Who else hates interview questions about your greatest weaknesses? We all know not to say anything bad about ourselves in job interviews, so many job seekers answer this question in a way that’s obviously fake…have you ever said, “I’m a perfectionist,” or “I work too hard?” Interviewers will see right through this and probably come back to ask it in another way later (if they don’t lose interest in you immediately from that answer).
So, why would interviewers ask any job seeker about their greatest weakness?
Hiring managers don’t expect you to really say anything bad about yourself (although some candidates are not as thoughtful or as strategic in the interview as they should be, so they do). However, it does say a lot about you…
- How do you react to difficult questions?
- Many interviewers ask this question—were you prepared for it?
- Whatever answer you give, it does give some insight into you and your personality.
Best Answers For “What Is Your Greatest Weakness?”
Use an actual weakness that is also a strength for this job.
For instance, when I interviewed for sales jobs, I always gave impatience as my biggest weakness. In my personal life, impatience is a true weakness that has caused me problems with my friends and family who don’t appreciate it. In my job, however, impatience caused me to be a better sales rep. It drove me to achieve faster than others, because I couldn’t stand to wait for the sale—I was always pushing to see if I could ring that cash register a little faster.
Another idea: You could say that you get frustrated with people who don’t work as fast as you do. This is also a quality that isn’t very endearing to your friends and family, but it also says that you work fast and are dedicated to getting things done.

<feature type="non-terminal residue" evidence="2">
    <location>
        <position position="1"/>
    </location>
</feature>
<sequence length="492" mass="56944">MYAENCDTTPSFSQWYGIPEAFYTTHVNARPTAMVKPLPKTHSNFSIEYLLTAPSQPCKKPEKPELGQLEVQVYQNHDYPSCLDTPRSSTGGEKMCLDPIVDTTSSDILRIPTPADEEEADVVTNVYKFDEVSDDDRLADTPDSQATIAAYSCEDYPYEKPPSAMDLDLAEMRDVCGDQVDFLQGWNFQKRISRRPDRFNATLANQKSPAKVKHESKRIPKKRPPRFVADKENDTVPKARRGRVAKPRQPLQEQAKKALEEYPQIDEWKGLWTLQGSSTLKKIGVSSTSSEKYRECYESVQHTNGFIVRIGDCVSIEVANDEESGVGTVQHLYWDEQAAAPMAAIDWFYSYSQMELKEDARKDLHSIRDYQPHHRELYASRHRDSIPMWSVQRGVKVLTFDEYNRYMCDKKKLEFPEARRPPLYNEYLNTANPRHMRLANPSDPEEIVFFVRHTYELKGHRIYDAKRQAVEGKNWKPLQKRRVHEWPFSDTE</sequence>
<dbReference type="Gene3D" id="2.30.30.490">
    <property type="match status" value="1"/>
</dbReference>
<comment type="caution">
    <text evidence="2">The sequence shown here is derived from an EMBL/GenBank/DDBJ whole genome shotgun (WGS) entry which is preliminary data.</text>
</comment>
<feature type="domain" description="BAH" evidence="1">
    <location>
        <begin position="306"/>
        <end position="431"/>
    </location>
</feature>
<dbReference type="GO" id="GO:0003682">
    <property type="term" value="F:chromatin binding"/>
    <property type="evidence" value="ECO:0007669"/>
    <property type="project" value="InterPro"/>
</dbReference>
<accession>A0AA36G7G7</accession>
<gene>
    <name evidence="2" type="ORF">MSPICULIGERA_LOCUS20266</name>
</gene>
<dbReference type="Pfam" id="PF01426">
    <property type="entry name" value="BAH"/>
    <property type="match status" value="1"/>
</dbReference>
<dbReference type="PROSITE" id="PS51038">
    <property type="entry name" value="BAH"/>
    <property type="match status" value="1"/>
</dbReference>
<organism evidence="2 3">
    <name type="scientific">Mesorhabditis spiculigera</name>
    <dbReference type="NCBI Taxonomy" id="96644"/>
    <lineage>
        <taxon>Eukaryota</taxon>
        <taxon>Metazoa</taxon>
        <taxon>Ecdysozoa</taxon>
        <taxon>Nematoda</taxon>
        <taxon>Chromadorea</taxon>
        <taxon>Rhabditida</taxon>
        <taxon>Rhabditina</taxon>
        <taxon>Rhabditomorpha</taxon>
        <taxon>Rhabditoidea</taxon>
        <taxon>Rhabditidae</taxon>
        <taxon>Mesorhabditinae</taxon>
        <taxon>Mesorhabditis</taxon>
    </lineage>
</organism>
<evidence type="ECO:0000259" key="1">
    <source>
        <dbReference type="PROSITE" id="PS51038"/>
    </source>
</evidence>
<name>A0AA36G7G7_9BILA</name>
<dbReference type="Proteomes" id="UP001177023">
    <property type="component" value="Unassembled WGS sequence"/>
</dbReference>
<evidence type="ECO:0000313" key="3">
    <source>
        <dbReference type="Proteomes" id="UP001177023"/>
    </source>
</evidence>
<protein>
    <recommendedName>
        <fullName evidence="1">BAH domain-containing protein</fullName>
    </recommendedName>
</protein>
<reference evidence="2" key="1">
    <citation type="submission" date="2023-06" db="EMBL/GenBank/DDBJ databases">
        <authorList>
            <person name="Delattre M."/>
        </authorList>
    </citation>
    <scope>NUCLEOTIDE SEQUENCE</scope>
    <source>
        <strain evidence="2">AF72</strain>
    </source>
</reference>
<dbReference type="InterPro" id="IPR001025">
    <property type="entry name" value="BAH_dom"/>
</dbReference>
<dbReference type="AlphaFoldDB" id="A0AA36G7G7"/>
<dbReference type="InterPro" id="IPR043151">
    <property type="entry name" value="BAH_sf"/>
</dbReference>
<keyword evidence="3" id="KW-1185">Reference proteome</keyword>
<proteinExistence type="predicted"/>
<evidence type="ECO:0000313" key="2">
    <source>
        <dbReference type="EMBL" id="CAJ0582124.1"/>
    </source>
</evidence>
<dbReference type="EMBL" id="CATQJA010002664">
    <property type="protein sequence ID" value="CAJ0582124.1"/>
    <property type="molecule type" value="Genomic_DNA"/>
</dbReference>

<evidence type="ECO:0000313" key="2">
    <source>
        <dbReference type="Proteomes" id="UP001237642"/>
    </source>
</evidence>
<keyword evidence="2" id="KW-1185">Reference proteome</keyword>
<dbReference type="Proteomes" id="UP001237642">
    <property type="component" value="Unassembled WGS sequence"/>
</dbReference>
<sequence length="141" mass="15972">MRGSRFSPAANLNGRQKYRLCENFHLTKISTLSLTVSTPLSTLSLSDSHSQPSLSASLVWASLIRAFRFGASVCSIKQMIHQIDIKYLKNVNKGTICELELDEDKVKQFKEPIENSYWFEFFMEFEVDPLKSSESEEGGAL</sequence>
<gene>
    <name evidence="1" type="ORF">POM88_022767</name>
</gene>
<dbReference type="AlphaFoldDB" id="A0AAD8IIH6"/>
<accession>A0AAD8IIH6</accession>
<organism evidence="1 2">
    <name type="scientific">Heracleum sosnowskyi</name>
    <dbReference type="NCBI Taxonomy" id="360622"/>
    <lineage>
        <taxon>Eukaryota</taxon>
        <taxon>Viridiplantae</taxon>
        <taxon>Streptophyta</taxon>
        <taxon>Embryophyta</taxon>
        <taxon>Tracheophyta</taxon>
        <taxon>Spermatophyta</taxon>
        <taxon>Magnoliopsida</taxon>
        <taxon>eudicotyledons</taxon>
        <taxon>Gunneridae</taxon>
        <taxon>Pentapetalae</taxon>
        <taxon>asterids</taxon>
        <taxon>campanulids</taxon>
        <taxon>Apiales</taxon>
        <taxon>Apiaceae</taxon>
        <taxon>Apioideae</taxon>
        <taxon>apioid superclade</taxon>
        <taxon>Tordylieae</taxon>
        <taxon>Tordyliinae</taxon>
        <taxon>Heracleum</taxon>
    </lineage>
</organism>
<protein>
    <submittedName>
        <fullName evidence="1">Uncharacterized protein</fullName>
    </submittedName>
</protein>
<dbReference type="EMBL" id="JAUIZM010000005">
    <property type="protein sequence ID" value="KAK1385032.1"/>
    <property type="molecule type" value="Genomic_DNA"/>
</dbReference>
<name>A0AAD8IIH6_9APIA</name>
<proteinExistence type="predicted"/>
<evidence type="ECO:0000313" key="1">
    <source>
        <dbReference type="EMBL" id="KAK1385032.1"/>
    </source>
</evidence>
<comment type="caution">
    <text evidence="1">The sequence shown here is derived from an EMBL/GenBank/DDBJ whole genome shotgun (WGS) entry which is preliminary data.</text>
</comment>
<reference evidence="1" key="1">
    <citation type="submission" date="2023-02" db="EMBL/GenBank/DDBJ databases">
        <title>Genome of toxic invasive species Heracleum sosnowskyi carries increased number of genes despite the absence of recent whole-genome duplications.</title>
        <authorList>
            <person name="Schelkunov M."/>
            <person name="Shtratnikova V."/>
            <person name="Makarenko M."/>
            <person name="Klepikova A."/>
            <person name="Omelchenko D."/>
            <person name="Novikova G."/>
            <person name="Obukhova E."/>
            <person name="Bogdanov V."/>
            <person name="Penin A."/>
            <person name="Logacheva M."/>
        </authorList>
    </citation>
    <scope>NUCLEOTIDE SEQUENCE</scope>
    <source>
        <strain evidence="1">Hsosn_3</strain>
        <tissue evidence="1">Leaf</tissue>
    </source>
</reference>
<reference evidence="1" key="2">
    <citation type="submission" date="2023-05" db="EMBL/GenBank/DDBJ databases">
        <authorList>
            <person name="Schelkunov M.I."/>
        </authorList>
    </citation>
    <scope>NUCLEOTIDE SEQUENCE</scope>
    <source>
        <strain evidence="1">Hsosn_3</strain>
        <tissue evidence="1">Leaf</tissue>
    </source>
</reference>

Use a weakness that you have found a way to manage.
Another weakness of mine is that I’m not very detail-oriented. In an interview, I would say that “I’m not naturally detail-oriented, so I take the extra steps of X, Y, and Z so I don’t miss anything.” X, Y, and Z could be a software program, reminders, or some kind of checks-and-balances system that catches any issues. I personally think this is a better answer than a weakness that you’ve already overcome (“I used to be X, but not anymore”). If you’ve already overcome it, it’s not your greatest weakness anymore, is it? But one that you manage with tools or creative solutions tells them that you are self-aware, proactive, and willing to address a problem.
Don’t use a weakness you have overcome and don’t have an issue with anymore.
Giving a weakness you have already overcome seems a little dishonest—because it’s not your greatest weakness anymore, is it?
*Find Out How to Answer 101 Job Interview Questions at Career Confidential!
Overall, say something that either helps you do your job well, or doesn’t cause you a problem in your job performance. Thinking about the greatest weakness question this way requires you to be a little more creative and strategic, but your interview will be significantly better because of it.
You have the power here. Use it to deliver an answer that will serve you well in the interview.
This post was originally published at an earlier date.
About the author
Career Coach – Peggy McKee is an expert resource and a dedicated advocate for job seekers. Known as the Sales Recruiter from Career Confidential, her years of experience as a nationally-known recruiter for sales and marketing jobs give her a unique perspective and advantage in developing the tools and strategies that help job seekers stand head and shoulders above the competition. Peggy has been named #1 on the list of the Top 25 Most Influential Online Recruiters by HR Examiner, and has been quoted in articles from CNN, CAP TODAY, Yahoo! HotJobs, and the Denver Examiner.
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